@SicknTired, I criticised the article because it sounds like the author is trying to sell IE7 based on the (in)significance of addons. And I don’t come here to flame MS, I’m actually interested in software and web development, the IEBlog usually has useful information. FYI, I read my RSS feeds from Thunderbird.

    @EricLaw, have I tried any of those addons? No. I don’t use IE, I have a spellchecker, I’ve used gestures before but find they don’t help much, StumbleUpon is a cross browser addon which I don’t need, WL is not for me either.

    I use 13 FF extensions and they’re all damn useful, I have 1 addon for IE6 which is the Developer toolbar, this toolbar does provide some help however it’s still very basic and awkward to use.

    Furthermore, I honestly don’t feel safe downloading any IE addons unless they’re recommended by someone on the IE team, but the addon has to be useful to me.

  14. DR_DREW says:

    I still hope in future releases it takes much less time to initially load IE when I double click it’s icon on my desktop. I’d like my homepage to pop up a lot faster. Speed all around would be nice. Otherwise, I love IE7.

  15. chem says:

    —-

    Addons at ieaddons.com are not vetted by Microsoft. The IEAddons.com model is similar to http://www.download.com, where the uploader must agree to certain terms and conditions (e.g. may not contain spyware) before posting.  If there’s a problem, we will investigate and remove.  Users can vote on extensions and leave comments for other users.  As you can see in the case you’ve mentioned, there are several negative reviews for this product.

    —-

    Does someone at microsoft actually bother to read the reviews, and determine wether they are correct and thus remove malicious software?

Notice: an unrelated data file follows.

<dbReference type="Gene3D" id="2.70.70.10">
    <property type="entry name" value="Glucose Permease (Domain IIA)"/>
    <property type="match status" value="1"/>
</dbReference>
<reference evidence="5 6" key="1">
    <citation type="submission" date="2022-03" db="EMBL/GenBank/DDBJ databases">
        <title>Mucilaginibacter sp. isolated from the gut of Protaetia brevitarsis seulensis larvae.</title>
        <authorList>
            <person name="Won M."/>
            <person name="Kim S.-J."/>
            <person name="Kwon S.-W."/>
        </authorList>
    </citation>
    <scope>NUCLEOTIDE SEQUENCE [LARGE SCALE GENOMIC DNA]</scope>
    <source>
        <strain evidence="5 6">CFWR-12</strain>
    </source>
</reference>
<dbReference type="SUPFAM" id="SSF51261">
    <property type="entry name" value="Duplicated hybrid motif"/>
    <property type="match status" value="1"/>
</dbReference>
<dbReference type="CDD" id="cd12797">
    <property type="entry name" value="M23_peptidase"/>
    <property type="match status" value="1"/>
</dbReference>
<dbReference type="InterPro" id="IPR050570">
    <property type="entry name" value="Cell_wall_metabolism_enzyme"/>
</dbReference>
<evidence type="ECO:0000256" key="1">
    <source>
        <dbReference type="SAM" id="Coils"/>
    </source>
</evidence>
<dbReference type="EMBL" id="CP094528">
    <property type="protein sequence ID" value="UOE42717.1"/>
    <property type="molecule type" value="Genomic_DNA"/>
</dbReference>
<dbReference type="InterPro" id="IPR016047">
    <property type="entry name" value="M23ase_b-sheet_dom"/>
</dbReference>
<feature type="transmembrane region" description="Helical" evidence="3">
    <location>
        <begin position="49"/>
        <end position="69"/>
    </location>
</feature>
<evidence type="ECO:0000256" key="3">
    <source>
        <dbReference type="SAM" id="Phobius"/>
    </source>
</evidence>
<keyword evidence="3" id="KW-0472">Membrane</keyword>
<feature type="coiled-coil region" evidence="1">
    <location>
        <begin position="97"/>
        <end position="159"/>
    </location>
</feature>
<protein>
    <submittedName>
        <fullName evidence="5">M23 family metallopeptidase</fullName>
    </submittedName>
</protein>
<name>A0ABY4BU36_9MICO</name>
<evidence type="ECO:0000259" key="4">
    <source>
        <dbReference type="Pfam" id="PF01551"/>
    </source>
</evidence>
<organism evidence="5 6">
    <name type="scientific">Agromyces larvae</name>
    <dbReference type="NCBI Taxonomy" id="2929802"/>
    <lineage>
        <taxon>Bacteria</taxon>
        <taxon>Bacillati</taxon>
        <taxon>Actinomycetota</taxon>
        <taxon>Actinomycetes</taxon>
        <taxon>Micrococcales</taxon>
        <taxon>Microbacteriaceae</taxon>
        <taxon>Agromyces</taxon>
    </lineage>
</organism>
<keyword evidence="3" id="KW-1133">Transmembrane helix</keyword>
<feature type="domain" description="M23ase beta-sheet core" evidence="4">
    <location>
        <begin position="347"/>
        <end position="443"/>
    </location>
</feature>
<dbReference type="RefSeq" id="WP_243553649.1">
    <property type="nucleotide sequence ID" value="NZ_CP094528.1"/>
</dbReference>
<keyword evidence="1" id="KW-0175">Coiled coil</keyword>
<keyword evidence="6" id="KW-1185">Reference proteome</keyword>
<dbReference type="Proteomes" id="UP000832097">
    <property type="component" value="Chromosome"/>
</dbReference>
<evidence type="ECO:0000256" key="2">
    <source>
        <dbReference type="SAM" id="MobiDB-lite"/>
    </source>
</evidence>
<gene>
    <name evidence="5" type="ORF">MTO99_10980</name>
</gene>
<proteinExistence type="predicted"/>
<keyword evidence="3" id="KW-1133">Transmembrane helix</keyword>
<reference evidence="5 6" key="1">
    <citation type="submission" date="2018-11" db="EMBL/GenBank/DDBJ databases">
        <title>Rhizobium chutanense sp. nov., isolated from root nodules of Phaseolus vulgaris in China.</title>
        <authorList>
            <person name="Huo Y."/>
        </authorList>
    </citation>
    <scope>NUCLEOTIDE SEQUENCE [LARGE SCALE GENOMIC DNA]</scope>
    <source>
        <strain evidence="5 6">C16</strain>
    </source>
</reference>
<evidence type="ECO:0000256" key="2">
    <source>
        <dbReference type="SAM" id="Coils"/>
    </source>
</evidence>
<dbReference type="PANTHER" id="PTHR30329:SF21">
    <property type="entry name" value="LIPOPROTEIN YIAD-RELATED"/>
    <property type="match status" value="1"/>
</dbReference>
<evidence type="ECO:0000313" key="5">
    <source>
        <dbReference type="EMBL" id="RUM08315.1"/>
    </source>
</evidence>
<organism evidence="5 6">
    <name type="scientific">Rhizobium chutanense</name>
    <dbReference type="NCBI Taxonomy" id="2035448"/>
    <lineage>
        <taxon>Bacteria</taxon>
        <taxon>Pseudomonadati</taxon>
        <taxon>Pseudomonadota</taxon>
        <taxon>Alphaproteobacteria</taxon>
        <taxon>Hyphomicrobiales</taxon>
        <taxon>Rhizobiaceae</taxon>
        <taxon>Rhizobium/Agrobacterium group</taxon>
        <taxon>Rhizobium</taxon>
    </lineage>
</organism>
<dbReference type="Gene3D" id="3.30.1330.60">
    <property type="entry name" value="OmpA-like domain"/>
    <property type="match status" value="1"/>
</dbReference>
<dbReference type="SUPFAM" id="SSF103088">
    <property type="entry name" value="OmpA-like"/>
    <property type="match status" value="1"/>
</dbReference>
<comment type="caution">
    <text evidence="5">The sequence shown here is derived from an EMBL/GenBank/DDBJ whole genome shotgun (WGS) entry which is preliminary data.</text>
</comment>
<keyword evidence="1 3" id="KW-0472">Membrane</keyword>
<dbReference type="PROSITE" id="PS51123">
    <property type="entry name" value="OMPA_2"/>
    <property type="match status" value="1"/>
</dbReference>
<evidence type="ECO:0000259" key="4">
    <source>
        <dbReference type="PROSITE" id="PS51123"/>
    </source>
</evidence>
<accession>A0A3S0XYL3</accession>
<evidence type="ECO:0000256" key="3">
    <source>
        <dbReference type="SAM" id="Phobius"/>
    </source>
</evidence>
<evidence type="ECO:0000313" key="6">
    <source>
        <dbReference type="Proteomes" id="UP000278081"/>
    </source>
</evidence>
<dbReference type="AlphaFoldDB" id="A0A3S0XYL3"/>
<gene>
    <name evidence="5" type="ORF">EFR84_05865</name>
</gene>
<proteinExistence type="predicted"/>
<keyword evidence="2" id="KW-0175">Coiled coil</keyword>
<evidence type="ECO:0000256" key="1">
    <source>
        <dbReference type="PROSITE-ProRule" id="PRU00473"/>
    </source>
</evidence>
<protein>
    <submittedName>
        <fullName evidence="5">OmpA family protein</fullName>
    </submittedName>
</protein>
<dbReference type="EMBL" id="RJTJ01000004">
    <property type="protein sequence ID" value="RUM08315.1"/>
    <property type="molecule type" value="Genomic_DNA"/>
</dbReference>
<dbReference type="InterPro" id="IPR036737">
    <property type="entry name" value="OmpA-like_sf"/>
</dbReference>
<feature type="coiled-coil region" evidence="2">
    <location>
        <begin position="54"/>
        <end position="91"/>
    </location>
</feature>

I headed for ieaddons.com, click "design" and then headed for "CGToolbar" – first hit, and it’s spyware. The comment there have been there for over a month, indicating it’s spyware, yet it remains promoted by microsoft as a add-on for IE.

    How can this happen?

    On another note, improving IE7’s rendering engine and standards support would prove far more usefull for me. Making extentions/add-on’s as easy to create as with firefox, would be a great idea as well.

  16. qbert cakes says:

    Are there any addons that force ie to respect web standards?

  17. Jim Vaglia says:

    I understood the final release of IE 7 was supposed to come out this week, where is it?

  18. Aedrin says:

    I think people don’t understand that "respecting" web standards (recommendations) isn’t a simple typo fix or a quick change of a configuration value.

    This entry in the blog is merely there to inform users of some add-ons that they find useful. It is not to tell you they have worked hard to get these to work.

    Also, to those who complain about the release schedule, read the blog before you comment. Their plans have already been mentioned numerous times.

    And I agree that there is no point to follow every new entry with "but browser X already had feature Y years ago, you suck". It is not helpful, and is not constructive…

  19. D-Arb says:

    I see how you did that, making it sound like the chrome in IE is like the chrome in firefox.

    Some constructive critism. Security wise, the fact that your extensions install using third party software means you have no tap on what the install script will do, you may or may not get a security warning that an external program is going to change your browser, and you may or may not install malicious code. There is no secure connection between your addons server and me, and no certificate based security of the potentially harmful addons.

    As much as you promote addons you do not provide the infrastructure for people to host them (properly, with version control etc.), comment and assist easily for "free" addons. Your addons page is ignorant of licenses which are pre-written to cater for various situations (free-non-commercial, or open source, or free and open source)

    The reason Firefox is so powerful, and is a good thorn in your side, and always will be, is the fact that their extensions are powerful, human readable, and can be downloaded, changed, extended, and users of their addons facilities understand the language of changesets.

    For sure, it is the power of the open source community, and it is one microsoft cannot endorse too heavily because it would be a PR nightmare. One thing the open source world is good and bad at is community. Firefox is good, and will always be better than IE because it strikes a good balance between core and community, including and not limited to the strcuture of their addons. Firefox, is a viewer for a render engine.